Wherefore I say, let us flee from it; for I will not cease for ever saying this. For why, O man, dost thou gather gold? Why dost thou make thy bondage more bitter? Why thy watching more grievous? Why thy anxiety more painful? Account for thine own the metals buried in the mines, those in the kings' courts. For indeed if thou hadst all that heap, thou wouldest keep it only, and wouldest not use it. For if now thou hast not used the things thou possessest, but abstainest from them as though they belonged to others, much more would this be the case with thee, if thou hadst more. For it is the way of the covetous, the more they heap up around them, the more to be sparing of it. "But I know," sayest thou, "that these things are mine." The possession then is in supposition only, not in enjoyment. But I should be an object of fear to men, sayest thou. Nay, but thou wouldest by this become a more easy prey both to rich and poor, to robbers, and false accusers, and servants, and in general to all that are minded to plot against thee. For if thou art desirous to be an object of fear, cut off the occasions by which they are able to lay hold of thee and pain thee, whoever have set their hearts thereon. Hearest thou not the parable that saith, that the poor and naked man, not even a hundred men gathered together are ever able to strip? For he hath his poverty as his great est protection, which not even the king shall ever be able to subdue and take.
3. The covetous man indeed all join in vexing. And why do I say men, when moths and worms war against such a man? And why do I speak of moths? Length of time is enough alone, even when no one troubles him, to do the greatest injury to such a man.
What then is the pleasure of wealth? For I see its discomforts, but do thou tell me the pleasure of it. And what are its discomforts? sayest thou: anxieties, plots, enmities, hatred, fear; to be ever thirsting and in pain.
For if any one were to embrace a damsel he loves, but were not able to satisfy his sire, he undergoes the utmost torment. Even so also doth the rich man. For he hath plenty, and is with her, but cannot satisfy all his desire; but the same result takes place as some wise man mentions; "The lust of eunuch to deflower a virgin;" and, "Like an eunuch embracing a virgin and groaning;"16 so are all the rich.
Why should one speak of the other things? how such a one is displeasing to all, to his servants, his laborers, his neighbors, to them that handle public affairs, to them that are injured, to them that are not injured, to his wife most of all, and to his children more than to any. For not as men does he bring them up, but more miserably than menials and purchased slaves.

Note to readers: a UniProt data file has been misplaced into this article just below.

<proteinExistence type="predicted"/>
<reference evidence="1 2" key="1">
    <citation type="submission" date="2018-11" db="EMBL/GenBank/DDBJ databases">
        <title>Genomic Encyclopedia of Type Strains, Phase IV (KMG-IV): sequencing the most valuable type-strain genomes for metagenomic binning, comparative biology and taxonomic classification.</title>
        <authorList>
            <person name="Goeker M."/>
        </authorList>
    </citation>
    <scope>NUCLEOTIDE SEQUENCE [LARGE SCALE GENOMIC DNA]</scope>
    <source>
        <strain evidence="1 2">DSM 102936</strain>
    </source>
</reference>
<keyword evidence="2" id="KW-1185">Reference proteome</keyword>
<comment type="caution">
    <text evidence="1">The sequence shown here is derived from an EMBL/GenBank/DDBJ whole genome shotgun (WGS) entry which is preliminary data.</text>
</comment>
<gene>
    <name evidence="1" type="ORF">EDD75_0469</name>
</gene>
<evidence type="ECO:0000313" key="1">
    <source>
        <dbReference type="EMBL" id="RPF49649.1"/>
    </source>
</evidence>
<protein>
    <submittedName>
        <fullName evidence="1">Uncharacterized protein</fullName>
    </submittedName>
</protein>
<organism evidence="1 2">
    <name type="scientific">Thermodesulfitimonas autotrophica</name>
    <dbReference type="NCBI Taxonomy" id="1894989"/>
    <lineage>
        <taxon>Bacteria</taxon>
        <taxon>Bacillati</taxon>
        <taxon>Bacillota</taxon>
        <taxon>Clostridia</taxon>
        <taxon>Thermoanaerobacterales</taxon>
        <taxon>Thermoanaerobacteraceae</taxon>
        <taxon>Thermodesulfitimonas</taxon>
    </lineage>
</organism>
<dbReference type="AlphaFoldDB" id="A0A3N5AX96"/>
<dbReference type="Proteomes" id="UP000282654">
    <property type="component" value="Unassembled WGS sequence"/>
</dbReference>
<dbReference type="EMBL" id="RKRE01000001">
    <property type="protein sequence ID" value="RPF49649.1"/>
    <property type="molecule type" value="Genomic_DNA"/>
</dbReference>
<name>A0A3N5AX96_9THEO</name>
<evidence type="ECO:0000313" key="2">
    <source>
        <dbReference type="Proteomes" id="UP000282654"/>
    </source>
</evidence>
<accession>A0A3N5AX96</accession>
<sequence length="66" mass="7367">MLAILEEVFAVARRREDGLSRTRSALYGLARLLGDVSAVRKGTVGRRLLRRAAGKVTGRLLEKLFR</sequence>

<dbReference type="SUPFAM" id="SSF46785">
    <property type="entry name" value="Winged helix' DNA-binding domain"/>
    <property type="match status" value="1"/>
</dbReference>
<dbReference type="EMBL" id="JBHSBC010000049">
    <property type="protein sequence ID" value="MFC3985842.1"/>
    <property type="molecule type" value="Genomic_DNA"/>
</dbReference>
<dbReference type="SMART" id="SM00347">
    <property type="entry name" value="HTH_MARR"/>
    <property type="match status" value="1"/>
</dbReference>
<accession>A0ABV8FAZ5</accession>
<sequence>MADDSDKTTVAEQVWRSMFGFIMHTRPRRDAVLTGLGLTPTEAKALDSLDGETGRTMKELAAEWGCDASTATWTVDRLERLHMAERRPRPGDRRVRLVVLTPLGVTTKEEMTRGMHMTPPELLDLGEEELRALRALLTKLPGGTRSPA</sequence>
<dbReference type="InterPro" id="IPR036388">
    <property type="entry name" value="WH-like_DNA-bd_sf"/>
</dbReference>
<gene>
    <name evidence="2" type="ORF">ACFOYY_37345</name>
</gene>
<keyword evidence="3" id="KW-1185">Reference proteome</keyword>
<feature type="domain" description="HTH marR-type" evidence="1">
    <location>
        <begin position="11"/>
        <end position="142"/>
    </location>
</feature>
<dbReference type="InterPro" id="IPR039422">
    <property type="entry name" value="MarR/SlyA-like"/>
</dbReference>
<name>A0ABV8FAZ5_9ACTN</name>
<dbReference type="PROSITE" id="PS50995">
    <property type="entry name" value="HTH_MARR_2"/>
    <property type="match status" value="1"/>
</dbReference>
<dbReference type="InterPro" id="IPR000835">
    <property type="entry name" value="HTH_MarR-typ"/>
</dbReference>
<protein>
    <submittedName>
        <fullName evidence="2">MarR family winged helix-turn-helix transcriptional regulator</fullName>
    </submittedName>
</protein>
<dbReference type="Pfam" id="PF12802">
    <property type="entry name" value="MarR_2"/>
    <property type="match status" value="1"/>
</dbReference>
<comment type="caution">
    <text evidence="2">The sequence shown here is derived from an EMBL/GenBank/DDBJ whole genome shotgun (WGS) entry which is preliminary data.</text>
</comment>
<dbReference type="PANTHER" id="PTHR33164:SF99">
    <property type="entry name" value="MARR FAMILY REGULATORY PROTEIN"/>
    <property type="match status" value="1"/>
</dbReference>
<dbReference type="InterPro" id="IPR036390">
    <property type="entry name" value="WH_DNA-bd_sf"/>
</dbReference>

And countless occasions for anger, and vexation, and insult, and ridicule against himself, doth he bring about, being set forth as a common laughing stock to all. So the discomforts are these, and perhaps more than these; before one could never go through them all in discourse, but experience will be able to set them before us.
But tell me the pleasure from hence. "I appear to be rich," he saith, "and am reputed to be rich." And what kind of pleasure to be so reputed? It is a very great name for envy. I say a name, for wealth is a name only void of reality.
"Yet he that is rich," saith he, "indulges and delights himself with this notion." He delights himself in those things about which he ought to grieve. "To grieve? wherefore?" asks he. Because this renders him useless for all purposes, and cowardly and unmanly both with regard to banishment and to death, for he holds this double, longing more for money than for light. Such a one not even Heaven delights, because it beareth not gold; nor the sun, forasmuch as it puts not forth golden beams.
But there are some, saith he, who do enjoy what they possess, living in luxury, in gluttony, in drunkenness, spending sumptuously. You are telling me of persons worse than the first. For the last above all are the men, who have no enjoyment. For the first at least abstains from other evils, being bound to one love; but the others are worse than these, besides what we have said, bringing in upon themselves a crowd of cruel masters, and doing service every day to the belly, to lust, to drunkenness, to other kinds of intemperance, as to so many cruel tyrants, keeping harlots, preparing expensive feasts, purchasing parasites, flatterers, turning aside after unnatural lusts, involving their body and their soul in a thousand diseases springing therefrom.
For neither is it on what they want they spend their goods, but on ruining the body, and on ruining also the soul therewith; and they do the same, as if any one, when adorning his person, were to think he was spending his money on his own wants.